```

- f-strings provide concise formatted strings
- str.format() method offers flexible substitutions

### Exercise 6: Input Parsing and Validation

We can validate formatted string input:

```
import re
phone = input("Phone number: ")
if not re.match(r"\d{10}", phone):
print("Invalid phone format")
email = input("Email: ")
if not re.match(r"\w+@\w+\.com", email):
print("Invalid email")
```

This shows string validation:

- Regular expressions match text patterns
- Can sanitize free-form string input

## Lists

Lists represent ordered, mutable sequences in Python.

```
nums = [1, 2, 3]
nums.append(4)
for n in nums:
print(n) # Prints 1, 2, 3, 4
```

Key characteristics of Python lists:

- Ordered collections allowing duplicates
- Mutable sequences, can modify in-place
- Flexible for data wrangling tasks

Some hands-on list exercises:

### Exercise 7: List Comprehensions

List comprehensions provide a concise syntax for list operations:

```
squares = [x**2 for x in range(10)]
even_nums = [i for i in range(30) if i % 2 == 0]
```

List comprehensions allow:

- Transforming and filtering lists
- Generating lists from scratch
- More efficient than for loops

### Exercise 8: Multidimensional Lists

Lists can represent multidimensional structures:

```
grid = [[1, 2, 3],
[4, 5, 6],
[7, 8, 9]]
print(grid[1][2]) # 6, nested index
cube = [[[1, 2], [3, 4]],
[[5, 6], [7, 8]]]
print(cube[0][1][0]) # 3, 3D index
```

- Lists can be nested to arbitrary depth
- Useful for matrices, cubes etc.

## Tuples

Tuples are immutable ordered sequences in Python.

```
point = (10, 20)
x, y = point # Unpack tuple
print(x) # 10
```

Properties of tuples:

- Immutable sequences, cannot modify after creation
- Support indexing, slicing, iteration like lists
- Useful for fixed data

### Exercise 9: Swapping Values

Tuple unpacking provides an easy way to swap values:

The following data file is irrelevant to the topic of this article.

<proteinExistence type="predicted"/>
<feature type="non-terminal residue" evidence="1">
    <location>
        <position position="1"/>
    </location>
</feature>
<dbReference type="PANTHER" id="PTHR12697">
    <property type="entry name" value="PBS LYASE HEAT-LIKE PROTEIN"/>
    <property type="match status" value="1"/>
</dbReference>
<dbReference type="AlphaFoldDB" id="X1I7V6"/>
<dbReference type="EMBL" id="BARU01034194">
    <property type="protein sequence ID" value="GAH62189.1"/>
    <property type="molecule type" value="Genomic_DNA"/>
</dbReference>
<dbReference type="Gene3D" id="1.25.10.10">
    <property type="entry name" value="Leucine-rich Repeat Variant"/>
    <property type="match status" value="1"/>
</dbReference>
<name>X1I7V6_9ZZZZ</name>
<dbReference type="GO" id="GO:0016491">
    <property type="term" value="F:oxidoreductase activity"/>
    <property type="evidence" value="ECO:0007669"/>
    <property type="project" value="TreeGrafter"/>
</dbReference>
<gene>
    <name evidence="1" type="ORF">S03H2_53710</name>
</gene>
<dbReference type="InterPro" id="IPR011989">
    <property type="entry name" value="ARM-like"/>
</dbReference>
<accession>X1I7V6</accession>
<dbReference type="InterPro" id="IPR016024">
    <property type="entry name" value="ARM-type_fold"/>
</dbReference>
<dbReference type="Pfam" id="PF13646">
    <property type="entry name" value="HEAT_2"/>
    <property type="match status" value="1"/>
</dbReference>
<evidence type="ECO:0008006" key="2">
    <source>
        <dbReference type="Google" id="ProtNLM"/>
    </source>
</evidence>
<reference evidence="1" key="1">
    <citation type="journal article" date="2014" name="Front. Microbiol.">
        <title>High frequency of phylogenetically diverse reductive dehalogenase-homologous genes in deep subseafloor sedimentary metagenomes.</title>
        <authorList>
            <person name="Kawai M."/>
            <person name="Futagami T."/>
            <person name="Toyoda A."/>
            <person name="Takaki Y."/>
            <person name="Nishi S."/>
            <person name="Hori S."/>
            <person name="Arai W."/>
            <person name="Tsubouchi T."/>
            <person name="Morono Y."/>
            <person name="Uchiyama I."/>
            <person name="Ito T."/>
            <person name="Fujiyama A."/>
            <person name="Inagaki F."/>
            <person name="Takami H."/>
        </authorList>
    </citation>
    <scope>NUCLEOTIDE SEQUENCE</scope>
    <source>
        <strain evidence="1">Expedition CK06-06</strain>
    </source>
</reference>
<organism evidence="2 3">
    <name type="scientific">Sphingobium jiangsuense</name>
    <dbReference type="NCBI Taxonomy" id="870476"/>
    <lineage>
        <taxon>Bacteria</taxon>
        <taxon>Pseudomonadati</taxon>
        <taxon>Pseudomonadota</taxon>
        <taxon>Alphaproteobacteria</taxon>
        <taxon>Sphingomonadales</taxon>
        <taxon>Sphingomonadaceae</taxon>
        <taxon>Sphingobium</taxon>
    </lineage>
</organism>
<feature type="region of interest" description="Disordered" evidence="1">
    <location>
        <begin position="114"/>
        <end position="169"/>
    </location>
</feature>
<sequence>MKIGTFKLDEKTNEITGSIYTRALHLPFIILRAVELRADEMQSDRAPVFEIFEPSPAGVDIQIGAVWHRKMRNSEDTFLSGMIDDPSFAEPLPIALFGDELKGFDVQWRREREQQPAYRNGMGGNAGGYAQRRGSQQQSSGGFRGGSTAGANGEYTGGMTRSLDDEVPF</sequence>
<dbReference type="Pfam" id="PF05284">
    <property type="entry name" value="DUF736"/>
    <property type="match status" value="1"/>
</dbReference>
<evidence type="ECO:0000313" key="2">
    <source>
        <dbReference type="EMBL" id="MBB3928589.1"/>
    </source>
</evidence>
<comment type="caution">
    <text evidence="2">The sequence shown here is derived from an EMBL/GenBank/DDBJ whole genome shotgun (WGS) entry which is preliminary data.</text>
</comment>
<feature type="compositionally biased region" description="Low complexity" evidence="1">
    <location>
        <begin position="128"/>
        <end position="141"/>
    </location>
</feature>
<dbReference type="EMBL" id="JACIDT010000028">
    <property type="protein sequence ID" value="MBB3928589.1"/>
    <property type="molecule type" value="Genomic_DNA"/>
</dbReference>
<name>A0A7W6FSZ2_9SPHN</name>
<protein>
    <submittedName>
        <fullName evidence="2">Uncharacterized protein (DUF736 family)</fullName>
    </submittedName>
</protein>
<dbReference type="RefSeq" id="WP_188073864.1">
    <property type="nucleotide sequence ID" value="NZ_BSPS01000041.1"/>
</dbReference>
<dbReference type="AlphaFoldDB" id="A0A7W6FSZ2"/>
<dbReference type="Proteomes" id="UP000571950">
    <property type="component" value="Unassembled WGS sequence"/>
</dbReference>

```
x, y = 10, 20
print(x, y) # 10, 20
x, y = y, x # Swap
print(x, y) # 20, 10
```

## Sets

Sets represent unordered collections of unique elements in Python.

```
numbers = {1, 2, 3}
numbers.add(4)
print(3 in numbers) # Membership test
```

Key set properties:

- Unordered collection of distinct elements
- Support unions, intersections, diffs
- Efficient membership testing

### Exercise 10: Set Operations

We can perform set operations like:

```
set1 = {1, 2, 3, 4}
set2 = {2, 4, 6, 8}
print(set1.union(set2))
print(set1.intersection(set2))
print(set1.difference(set2))
# More complex set logic
set3 = {1, 3, 5, 7, 9}
print(set1.union(set2).difference(set3))
```

This demonstrates:

- Unions, intersections, differences
- Chaining multiple set operations

## Dictionaries

Dictionaries map keys to values in Python.

```
ages = {"Alice": 25, "Bob": 27}
print(ages["Alice"]) # 25
ages["Charlie"] = 30 # Insert
for name in ages:
print(name, ages[name]) # Iteration
```

Key dictionary properties:

- Unordered mappings of key-value pairs
- Keys must be immutable types
- Efficient lookup by key
- Nesting provides flexibility

### Exercise 11: Group By

We can group data in a dictionary:

```
categories = ["Zero", "One", "Two"]
nums = [1, 2, 3, 4, 5, 6]
grouped = {}
for n in nums:
mod = n % 3
if mod not in grouped:
grouped[mod] = []
grouped[mod].append(n)
print(grouped)
# {0: [3, 6], 1: [1, 4], 2: [2, 5]}
```

This demonstrates:

- Creating a grouping based on keys
- Appending values to nested list
- Useful for aggregation scenarios

## Summary

Mastering Python’s core data types provides a solid foundation for programmatically working with real-world data. This guide covered practical hands-on exercises focused on numbers, strings, lists, tuples, sets and dictionaries to help reinforce key concepts through concrete examples and live coding.

Some suggestions for extending your learning:

- Apply data types to math, science, game, web development projects
- Process different file formats like CSV, JSON, HTML using Python types
- Develop classes encapsulating multiple data structures
- Utilize Python’s extensive modules for specialized data types

With fluency in Python’s core data representations, programmers can effectively tackle a wide range of programming problems.